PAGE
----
2010 Human Rights Report

from US Department of State
Published on 08 Apr 2011 View Original

Mozambique has a democratic constitution and an estimated population of 22.4 million. President Armando Guebuza was reelected in October 2009 in a contest criticized by several national and international observers, including the EU and the Commonwealth, as lacking a "level playing field" and faulted for lacking transparency, integrity, impartiality, and independence. Domestic and foreign observer groups and local civil society expressed concern over the electoral procedures that preceded the balloting, particularly the exclusion of six of nine presidential candidates and disqualification of one opposition party's parliamentary candidates from seven of 11 provinces. Freedom House has since removed the country from its list of electoral democracies. There were instances in which elements of the security forces acted independently of civilian control.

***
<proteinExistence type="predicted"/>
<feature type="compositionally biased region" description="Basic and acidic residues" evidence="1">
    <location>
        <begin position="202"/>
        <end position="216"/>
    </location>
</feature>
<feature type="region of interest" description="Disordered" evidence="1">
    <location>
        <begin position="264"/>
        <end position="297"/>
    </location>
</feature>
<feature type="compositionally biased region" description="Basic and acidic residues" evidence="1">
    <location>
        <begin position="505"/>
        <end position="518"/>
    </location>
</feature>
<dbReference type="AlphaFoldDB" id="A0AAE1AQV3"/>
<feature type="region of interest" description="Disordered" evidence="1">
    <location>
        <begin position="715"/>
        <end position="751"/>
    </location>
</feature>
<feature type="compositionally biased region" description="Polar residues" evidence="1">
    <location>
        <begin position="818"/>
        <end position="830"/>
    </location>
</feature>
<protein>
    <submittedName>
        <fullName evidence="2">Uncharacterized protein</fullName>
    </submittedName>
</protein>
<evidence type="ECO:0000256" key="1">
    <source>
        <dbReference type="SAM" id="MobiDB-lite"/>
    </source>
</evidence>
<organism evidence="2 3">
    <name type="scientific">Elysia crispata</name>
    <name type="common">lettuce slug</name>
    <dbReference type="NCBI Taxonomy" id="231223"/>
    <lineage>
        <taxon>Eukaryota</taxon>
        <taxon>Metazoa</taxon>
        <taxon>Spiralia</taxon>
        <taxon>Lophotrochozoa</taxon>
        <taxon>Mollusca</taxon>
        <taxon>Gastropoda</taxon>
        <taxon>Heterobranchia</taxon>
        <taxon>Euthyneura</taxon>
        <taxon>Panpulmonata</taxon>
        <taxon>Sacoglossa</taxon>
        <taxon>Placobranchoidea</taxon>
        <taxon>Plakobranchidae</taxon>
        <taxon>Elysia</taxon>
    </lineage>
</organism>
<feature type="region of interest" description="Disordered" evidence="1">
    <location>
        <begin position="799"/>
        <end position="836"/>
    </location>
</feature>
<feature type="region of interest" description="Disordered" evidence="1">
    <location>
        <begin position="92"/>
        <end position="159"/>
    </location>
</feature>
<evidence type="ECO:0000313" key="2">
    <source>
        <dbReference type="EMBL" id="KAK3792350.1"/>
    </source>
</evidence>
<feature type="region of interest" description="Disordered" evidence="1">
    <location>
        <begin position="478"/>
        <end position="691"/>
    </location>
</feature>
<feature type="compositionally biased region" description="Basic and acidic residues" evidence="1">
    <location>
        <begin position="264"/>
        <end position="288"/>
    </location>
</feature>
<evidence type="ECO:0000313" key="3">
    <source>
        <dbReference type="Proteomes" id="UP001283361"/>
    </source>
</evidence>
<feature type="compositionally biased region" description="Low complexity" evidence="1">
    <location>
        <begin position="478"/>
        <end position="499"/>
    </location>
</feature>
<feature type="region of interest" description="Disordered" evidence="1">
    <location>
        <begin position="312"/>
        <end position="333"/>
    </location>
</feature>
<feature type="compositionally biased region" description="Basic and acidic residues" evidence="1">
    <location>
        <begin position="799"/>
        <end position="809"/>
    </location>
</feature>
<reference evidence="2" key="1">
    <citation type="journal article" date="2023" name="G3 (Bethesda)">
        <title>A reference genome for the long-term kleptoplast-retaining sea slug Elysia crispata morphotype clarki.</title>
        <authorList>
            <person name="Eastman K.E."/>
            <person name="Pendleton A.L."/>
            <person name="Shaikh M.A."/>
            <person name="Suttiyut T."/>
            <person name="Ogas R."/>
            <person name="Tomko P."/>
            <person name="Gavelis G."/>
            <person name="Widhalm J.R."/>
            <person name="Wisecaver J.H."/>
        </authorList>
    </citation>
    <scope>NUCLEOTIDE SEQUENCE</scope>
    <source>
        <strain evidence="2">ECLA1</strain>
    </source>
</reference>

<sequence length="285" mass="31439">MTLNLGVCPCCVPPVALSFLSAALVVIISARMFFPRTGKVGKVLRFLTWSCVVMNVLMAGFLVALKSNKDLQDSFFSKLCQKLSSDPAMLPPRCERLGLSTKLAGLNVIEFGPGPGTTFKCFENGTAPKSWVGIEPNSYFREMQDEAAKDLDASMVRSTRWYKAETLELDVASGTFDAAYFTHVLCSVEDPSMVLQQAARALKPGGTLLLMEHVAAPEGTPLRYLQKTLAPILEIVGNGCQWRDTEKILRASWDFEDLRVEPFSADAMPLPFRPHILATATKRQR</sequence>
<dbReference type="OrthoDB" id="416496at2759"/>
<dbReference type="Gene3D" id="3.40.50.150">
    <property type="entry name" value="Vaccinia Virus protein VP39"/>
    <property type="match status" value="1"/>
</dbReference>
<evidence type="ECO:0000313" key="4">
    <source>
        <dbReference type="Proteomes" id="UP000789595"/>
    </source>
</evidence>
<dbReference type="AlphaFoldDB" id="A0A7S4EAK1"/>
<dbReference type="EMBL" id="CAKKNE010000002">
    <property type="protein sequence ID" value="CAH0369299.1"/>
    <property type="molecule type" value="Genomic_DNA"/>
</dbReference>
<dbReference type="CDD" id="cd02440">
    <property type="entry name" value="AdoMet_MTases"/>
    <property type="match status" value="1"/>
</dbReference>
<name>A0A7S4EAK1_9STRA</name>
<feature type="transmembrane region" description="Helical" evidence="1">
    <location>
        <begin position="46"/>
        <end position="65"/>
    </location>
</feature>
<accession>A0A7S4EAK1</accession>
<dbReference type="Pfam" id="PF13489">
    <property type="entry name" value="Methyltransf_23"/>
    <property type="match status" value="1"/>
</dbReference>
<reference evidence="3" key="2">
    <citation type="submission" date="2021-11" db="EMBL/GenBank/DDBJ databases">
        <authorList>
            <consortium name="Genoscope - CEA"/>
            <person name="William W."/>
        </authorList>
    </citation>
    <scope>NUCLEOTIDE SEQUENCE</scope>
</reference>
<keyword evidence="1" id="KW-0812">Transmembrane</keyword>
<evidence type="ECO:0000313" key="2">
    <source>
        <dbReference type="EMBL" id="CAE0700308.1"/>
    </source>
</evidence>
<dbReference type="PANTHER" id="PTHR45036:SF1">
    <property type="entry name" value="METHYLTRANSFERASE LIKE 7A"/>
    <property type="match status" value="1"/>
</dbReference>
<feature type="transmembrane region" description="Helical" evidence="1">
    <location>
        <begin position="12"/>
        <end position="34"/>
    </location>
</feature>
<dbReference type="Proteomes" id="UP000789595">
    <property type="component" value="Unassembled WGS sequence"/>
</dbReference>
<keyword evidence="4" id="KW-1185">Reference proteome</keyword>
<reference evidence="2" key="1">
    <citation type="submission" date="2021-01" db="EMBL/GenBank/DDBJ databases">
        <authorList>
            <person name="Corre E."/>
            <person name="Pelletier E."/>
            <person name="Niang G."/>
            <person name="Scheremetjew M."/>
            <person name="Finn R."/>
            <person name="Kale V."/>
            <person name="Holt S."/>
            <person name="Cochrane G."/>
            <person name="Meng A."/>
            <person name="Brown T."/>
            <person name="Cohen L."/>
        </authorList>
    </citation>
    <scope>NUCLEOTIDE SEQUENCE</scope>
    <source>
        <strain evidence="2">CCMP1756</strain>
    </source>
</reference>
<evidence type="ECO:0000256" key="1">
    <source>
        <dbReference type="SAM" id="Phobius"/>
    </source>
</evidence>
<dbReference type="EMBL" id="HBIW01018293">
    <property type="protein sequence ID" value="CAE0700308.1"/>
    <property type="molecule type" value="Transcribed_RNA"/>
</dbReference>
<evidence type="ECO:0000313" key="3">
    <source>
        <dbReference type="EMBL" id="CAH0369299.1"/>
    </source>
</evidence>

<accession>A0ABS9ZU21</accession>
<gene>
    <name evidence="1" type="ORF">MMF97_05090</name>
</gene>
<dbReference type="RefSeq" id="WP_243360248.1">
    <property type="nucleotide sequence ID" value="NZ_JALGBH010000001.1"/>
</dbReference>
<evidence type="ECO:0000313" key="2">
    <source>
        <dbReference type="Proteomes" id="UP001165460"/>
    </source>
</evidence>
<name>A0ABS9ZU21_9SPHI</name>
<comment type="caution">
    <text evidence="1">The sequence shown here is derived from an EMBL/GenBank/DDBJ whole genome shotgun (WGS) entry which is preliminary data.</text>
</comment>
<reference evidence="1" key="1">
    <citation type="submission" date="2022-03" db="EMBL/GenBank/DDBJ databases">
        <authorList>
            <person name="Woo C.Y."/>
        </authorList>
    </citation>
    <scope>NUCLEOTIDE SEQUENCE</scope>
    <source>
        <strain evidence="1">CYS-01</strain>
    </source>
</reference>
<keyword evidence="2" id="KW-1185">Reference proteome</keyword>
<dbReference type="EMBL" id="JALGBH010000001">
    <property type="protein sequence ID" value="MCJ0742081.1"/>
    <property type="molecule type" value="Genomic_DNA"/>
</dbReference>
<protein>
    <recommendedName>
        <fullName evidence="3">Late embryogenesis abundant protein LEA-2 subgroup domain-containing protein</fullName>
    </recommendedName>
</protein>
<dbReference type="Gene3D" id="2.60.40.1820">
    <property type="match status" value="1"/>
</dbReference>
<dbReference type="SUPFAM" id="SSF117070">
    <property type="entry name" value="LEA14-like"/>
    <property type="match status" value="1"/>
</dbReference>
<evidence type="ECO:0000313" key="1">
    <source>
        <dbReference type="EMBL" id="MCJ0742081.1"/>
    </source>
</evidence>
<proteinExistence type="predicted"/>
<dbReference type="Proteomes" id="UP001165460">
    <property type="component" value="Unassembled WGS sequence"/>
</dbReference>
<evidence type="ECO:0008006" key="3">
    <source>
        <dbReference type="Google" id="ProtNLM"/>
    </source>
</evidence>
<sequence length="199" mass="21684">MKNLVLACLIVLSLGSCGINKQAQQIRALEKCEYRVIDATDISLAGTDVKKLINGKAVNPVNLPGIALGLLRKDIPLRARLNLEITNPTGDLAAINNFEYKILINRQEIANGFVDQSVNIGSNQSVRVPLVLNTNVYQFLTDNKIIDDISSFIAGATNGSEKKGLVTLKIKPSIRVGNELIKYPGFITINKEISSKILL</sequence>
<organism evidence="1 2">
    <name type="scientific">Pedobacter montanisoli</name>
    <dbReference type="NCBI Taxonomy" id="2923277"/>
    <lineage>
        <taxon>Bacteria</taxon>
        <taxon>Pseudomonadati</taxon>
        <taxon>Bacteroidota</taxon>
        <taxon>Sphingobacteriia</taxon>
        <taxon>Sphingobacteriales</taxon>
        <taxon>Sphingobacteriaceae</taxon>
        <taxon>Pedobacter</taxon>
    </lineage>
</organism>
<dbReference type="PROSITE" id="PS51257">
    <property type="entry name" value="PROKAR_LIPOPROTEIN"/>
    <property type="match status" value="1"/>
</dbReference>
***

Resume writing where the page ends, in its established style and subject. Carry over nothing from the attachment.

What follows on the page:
Incidents of serious human rights abuses, including vigilante killings, occurred during the year. Security forces continued to commit unlawful killings. Prison conditions remained harsh and life threatening, resulting in several deaths. Arbitrary arrest and detention, as well as lengthy pretrial detention, were problems. An understaffed and inadequately trained judiciary was inefficient and influenced by the ruling party. Political and judicial decisions involving independent media outlets constrained press freedom. Societal problems including domestic violence, discrimination against women, abuse, exploitation, and forced labor of children, trafficking in women and children, and discrimination against persons with HIV/AIDS remained widespread.